They take off and land at the same airport, but for some jetsetters, these "flights to nowhere" are enough.The Association of Asia Pacific Airlines says because of the coronavirus pandemic, there has been a 97.5 percent drop in international travel in the region. Taiwan's EVA Air and Japan's ANA wanted to find a way to make money and ensure their pilots could keep their licenses, so they started offering special scenic flights. Last month, an ANA plane that is typically bound for Honolulu instead flew around for 90 minutes with "a Hawaiian experience on board," Reuters reports. Qantas is now following in their footsteps, offering a flight that takes off from Sydney and, after flying low over the Australian Outback and the Great Barrier Reef, lands back in Sydney seven hours later. Tickets ranged in price from $575 to $2,765, and with 134 seats available, the flight sold out in 10 minutes. A spokeswoman told Reuters on Thursday it was "probably the fastest selling flight in Qantas history. People clearly miss travel and the experience of flying. If the demand is there, we'll definitely look at doing more of these scenic flights while we all wait for borders to open."Chen Shu Tze, an engineer from Taipei, took advantage of Tigerair Taiwan's flight to nowhere that travels over South Korea's Jeju island. For $236, she got a seat on the plane and a one-year voucher for round-trip tickets from Taiwan to South Korea, as soon as travel bans are lifted. "The pandemic has a devastating impact on the tourism and airline industry, so I want to help boost the economy, and I miss flying," she told Reuters.More stories from theweek.com How a productivity phenomenon explains the unraveling of America How the Trump-Russia story was buried The conservatives who want to undo the Enlightenment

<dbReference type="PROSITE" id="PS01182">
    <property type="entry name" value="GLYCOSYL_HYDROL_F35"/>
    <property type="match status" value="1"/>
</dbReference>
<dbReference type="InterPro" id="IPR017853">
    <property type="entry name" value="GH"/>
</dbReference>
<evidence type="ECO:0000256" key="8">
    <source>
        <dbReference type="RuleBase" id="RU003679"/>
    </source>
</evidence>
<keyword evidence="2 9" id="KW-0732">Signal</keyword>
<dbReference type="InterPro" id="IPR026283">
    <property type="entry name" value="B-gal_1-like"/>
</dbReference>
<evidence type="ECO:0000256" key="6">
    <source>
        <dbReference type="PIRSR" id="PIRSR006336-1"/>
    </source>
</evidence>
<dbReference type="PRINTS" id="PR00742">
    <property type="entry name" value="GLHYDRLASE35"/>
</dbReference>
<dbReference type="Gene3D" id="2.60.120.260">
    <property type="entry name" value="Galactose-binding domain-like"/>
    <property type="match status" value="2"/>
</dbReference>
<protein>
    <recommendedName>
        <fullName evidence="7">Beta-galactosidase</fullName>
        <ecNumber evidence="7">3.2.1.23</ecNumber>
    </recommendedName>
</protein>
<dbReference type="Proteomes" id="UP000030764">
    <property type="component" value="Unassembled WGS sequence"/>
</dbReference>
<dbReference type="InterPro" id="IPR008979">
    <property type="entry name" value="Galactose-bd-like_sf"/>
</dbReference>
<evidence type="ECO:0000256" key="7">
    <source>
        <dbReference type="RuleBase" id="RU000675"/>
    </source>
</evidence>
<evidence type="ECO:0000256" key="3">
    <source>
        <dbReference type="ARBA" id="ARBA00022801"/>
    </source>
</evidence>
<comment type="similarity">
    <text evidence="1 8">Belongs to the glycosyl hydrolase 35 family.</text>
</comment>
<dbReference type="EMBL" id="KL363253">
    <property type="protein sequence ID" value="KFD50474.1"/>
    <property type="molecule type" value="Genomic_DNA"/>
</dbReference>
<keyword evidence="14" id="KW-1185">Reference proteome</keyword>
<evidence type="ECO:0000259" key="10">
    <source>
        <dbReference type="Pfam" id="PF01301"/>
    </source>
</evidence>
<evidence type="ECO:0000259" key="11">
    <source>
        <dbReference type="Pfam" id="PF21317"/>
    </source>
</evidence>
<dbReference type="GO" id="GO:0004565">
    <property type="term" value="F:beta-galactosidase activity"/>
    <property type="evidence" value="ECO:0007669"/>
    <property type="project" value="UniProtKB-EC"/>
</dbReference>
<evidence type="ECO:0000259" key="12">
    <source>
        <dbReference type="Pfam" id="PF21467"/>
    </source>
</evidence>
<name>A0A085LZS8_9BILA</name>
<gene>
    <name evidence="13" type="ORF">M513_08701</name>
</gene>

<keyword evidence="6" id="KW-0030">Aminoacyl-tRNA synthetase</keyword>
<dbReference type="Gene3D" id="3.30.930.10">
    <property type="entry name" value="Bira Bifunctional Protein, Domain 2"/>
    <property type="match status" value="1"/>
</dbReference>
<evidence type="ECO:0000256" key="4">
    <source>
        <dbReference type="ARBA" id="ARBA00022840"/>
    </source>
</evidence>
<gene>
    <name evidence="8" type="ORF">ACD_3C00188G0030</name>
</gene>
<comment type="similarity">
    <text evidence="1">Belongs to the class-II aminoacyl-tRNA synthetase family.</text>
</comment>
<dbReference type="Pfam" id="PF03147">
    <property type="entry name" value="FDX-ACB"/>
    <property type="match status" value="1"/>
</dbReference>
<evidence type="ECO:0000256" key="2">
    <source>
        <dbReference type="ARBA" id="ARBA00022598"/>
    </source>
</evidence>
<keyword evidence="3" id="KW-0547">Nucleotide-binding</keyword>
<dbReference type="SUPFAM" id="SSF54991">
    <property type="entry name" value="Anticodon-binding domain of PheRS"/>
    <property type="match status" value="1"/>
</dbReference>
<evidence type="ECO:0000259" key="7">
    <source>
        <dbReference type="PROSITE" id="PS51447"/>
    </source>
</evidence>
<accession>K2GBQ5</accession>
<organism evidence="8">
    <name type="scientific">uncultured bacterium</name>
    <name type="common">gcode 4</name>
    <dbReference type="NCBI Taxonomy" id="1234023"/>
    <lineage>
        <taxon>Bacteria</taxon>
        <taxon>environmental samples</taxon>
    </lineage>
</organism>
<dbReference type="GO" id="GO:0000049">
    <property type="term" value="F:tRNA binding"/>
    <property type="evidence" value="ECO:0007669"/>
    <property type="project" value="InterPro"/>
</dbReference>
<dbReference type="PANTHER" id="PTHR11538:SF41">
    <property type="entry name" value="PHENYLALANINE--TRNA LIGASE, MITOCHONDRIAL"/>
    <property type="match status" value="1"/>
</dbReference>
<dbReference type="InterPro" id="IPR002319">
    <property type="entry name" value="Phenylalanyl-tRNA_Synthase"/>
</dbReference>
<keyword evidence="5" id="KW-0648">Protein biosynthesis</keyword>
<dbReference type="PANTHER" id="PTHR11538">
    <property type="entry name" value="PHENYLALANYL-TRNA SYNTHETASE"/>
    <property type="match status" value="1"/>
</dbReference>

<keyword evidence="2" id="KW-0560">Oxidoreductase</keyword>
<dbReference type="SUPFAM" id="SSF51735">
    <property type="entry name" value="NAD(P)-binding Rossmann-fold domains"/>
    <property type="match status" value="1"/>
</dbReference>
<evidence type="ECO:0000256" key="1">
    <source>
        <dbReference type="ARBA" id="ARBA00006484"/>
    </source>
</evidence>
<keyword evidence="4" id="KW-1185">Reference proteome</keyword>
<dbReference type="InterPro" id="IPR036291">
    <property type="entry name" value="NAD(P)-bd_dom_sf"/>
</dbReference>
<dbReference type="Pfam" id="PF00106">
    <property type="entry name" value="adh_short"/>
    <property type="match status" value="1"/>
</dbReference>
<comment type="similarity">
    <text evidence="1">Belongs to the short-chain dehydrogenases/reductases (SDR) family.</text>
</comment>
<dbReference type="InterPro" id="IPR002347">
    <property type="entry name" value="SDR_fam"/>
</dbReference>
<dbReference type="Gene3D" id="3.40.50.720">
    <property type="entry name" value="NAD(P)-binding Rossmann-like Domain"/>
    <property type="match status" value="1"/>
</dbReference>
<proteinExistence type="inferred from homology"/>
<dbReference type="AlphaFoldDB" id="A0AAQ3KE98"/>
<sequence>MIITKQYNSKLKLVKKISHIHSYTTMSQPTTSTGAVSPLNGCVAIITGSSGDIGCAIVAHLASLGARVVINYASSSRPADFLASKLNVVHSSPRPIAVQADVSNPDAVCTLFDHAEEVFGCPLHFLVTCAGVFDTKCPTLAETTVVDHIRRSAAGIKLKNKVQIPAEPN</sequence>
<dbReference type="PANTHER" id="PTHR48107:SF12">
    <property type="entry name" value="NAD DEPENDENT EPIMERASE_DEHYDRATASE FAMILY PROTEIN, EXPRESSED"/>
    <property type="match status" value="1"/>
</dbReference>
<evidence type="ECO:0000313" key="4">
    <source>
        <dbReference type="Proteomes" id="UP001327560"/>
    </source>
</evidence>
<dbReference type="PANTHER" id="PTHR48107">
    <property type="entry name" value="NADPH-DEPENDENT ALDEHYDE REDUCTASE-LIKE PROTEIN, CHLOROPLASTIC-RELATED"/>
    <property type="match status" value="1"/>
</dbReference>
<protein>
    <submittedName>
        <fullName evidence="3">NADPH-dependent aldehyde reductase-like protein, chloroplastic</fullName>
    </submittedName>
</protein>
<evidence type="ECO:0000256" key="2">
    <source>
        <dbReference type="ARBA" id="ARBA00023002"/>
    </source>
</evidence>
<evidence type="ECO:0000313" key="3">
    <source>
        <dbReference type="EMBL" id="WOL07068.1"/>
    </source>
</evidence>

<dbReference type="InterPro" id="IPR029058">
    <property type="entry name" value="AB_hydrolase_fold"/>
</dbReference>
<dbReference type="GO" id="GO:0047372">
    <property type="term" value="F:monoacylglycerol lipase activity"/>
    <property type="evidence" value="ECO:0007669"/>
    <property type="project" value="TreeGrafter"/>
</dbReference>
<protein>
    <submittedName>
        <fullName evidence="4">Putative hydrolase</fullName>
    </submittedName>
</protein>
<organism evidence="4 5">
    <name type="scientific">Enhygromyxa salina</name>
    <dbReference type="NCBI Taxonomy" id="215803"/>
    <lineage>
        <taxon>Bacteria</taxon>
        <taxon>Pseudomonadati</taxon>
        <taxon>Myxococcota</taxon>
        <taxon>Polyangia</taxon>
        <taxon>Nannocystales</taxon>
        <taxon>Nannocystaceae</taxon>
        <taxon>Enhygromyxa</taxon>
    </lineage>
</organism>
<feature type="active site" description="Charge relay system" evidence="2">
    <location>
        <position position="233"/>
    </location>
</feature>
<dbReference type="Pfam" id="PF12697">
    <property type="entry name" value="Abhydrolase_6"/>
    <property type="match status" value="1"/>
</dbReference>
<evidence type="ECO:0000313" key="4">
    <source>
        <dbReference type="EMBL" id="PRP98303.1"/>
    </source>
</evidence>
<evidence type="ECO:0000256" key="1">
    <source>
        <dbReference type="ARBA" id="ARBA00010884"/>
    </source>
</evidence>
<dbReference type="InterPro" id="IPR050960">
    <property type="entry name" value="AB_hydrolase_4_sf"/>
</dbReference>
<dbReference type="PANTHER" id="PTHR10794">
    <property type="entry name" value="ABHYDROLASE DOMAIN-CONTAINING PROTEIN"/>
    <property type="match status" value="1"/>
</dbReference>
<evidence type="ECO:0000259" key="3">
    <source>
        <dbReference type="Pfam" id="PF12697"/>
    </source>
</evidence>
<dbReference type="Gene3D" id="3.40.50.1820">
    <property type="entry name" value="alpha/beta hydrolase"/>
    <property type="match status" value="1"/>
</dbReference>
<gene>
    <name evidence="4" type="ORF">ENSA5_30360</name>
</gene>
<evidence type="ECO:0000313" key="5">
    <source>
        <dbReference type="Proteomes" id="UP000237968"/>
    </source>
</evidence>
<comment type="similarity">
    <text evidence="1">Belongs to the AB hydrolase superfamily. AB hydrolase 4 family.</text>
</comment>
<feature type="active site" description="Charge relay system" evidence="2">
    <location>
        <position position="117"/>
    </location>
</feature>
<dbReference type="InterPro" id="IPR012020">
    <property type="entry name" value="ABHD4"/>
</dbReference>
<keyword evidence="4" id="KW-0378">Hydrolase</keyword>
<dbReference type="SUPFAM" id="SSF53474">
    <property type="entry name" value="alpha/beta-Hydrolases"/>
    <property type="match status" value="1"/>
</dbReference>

When Narayan Mitra died on July 16, a day after being admitted to the hospital for fever and breathing difficulties, his name never appeared on any of the official lists put out daily of those killed by the coronavirus. Test results later revealed that Mitra had indeed been infected with COVID-19, as had his son, Abhijit, and four other family members in Silchar, in northeastern Assam state, on India's border with Bangladesh. “He died because of the virus, and there is no point lying about it,” Abhijit Mitra said of the finding, which came despite national guidelines that ask states to not attribute deaths to underlying conditions in cases where COVID-19 has been confirmed by tests.